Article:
María Colompos-Tohtsonie is a doctoral student studying Educational Leadership and Policy at Texas Tech University. María was raised in a multilingual and public-service-oriented home in Chicago, Illinois. At an early age, she was intrigued by the impact of policies on people and how policies influence the trajectories of opportunities afforded to people. She was organically linked to her community and molded her policy focus from that communal engagement. This engagement ignited María’s intellectual curiosity in the public policy process and humanitarian affairs.
As a Research Scholar in the Undergraduate Research Mentor Program and an ROTC Cadet at Northern Illinois University (NIU), María researched the sociocultural perspectives of undergraduate female scholars of color who are simultaneously training in a university ROTC program. During the summer of 2014, while an ROTC cadet, she expanded her cultural horizons as a Spanish translator and public affairs officer for a humanitarian mission in Guatemala. The humanitarian mission to Guatemala gave her visceral appreciation for the beauty and diversity of the world and its people. That experience, coupled with the success in both the academic and policy arenas reinforced her understanding of the value of integrating multiple perspectives. In 2015, María was awarded the Kevin D. Knight Leadership Award and the James L. Massey Social Justice Award at NIU for her active participation in organizations that promote social equity such as the Remember Project, formerly known as Save Chicago Campaign, Mortar Board, and the Chicago Veteran’s Association.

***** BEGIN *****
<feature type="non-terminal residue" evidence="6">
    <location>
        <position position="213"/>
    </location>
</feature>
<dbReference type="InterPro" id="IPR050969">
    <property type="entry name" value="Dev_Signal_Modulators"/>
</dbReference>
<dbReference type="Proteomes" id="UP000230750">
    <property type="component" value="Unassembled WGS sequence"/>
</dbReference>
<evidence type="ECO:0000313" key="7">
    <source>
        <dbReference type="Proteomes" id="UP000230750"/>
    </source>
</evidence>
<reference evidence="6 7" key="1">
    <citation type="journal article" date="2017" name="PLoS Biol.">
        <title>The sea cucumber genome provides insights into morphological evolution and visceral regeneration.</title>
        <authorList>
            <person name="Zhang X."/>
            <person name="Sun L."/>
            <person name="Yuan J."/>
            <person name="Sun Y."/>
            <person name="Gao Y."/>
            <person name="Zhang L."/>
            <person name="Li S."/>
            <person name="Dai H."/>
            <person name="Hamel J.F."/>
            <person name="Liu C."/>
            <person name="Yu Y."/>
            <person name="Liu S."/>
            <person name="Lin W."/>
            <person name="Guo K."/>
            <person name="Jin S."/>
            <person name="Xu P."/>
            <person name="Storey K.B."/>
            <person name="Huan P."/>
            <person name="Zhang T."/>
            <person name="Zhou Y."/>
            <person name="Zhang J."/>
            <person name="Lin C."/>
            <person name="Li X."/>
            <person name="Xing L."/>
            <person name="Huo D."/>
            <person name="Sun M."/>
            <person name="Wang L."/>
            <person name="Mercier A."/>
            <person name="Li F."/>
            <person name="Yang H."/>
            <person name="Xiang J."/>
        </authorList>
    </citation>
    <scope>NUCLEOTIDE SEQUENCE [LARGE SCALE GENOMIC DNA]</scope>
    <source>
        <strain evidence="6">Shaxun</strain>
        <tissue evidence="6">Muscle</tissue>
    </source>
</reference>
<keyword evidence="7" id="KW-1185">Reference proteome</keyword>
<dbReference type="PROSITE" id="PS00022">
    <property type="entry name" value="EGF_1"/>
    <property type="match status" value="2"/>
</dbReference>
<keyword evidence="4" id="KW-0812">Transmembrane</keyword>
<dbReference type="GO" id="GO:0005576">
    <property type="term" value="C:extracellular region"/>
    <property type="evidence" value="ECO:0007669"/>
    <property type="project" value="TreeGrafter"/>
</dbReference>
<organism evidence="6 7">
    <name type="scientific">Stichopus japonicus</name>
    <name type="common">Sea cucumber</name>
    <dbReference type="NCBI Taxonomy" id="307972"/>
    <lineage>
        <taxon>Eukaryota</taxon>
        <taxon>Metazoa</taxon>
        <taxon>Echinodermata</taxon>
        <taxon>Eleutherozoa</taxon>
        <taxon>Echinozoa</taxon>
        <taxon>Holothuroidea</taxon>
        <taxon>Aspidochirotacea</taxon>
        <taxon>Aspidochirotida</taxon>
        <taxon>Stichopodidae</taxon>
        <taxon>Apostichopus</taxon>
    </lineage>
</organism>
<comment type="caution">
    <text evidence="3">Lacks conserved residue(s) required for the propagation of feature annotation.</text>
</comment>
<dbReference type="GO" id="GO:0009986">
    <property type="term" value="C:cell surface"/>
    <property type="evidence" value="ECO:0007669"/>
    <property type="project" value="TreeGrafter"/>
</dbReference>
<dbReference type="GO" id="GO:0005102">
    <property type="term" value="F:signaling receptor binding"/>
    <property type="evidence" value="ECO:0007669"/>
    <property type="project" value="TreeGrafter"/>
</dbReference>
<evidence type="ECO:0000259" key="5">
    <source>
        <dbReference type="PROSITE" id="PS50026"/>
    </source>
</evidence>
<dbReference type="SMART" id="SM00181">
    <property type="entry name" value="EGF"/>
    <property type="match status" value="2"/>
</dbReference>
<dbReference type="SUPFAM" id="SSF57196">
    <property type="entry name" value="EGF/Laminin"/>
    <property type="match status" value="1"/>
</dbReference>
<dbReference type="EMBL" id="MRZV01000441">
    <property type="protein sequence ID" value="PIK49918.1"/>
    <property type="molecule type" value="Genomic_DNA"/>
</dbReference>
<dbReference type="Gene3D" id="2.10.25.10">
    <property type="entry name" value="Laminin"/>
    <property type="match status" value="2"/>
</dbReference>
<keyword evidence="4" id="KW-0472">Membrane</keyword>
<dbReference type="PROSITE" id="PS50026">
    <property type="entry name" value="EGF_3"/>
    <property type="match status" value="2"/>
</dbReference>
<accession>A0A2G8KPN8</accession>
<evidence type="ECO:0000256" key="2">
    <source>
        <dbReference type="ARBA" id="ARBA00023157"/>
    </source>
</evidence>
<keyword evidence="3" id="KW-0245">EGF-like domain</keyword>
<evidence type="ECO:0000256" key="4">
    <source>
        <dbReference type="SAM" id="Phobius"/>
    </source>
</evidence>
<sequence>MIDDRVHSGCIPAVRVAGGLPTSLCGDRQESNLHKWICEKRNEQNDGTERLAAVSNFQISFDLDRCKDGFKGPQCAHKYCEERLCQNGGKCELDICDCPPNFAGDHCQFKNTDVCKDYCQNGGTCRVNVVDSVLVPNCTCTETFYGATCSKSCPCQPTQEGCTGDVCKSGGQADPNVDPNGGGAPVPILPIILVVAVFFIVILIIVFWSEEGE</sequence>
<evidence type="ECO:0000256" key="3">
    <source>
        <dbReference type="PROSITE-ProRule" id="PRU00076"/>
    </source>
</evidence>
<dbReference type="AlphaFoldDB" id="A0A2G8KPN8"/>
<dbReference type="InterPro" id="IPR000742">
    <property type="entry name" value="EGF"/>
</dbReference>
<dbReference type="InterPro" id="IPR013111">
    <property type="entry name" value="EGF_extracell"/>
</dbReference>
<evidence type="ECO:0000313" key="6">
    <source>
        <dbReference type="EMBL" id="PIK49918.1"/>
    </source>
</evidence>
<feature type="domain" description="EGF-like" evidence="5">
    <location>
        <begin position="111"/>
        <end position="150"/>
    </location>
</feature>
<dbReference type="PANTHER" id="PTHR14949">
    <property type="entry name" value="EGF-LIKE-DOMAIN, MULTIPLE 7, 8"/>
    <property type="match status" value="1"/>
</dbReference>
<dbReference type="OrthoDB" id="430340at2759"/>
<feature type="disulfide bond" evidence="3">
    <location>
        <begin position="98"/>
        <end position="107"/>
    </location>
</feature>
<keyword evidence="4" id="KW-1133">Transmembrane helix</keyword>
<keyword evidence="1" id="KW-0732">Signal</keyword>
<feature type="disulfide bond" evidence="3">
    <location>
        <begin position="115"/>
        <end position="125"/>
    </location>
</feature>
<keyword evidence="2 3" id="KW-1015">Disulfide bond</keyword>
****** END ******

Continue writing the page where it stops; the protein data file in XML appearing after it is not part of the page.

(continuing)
After earning Bachelor of Arts degrees at Northern Illinois University in History and Sociology and a national military honor--Distinguished Military Graduate, Colompos-Tohtsonie entered the United States Army on active duty and earned the rank of Captain. Currently, she is continuing her military career in the U.S. Army Reserves, specializing in public affairs and military police. As a U.S. Army officer, she gained experience in leadership and strategic policy communications and that she successfully applied as a policy analyst at the Pentagon. She enrolled at Northwestern University and received a Master of Arts in Public Policy and Administration with an emphasis in global policy. María’s research and publications include mentoring students who are culturally and/or linguistically diverse, education policy, historical and contemporary legal procedures, culturally-responsive leadership, and public policy. She has presented her research at national and international conferences. Her recent article, “Exploring the Heartbeat of the Black Family: Observations Through the Lens of Endarkened Epistemology,” provides a new clarity across decades of Black-family analyses by historians, sociologists, and policy makers. Additionally, her book, Borders, Bras, and Battles: A Practical Guide to Mentor Undergraduate Women to Achieve Career Success earned a 2016 Society of Professors of Education Book Award.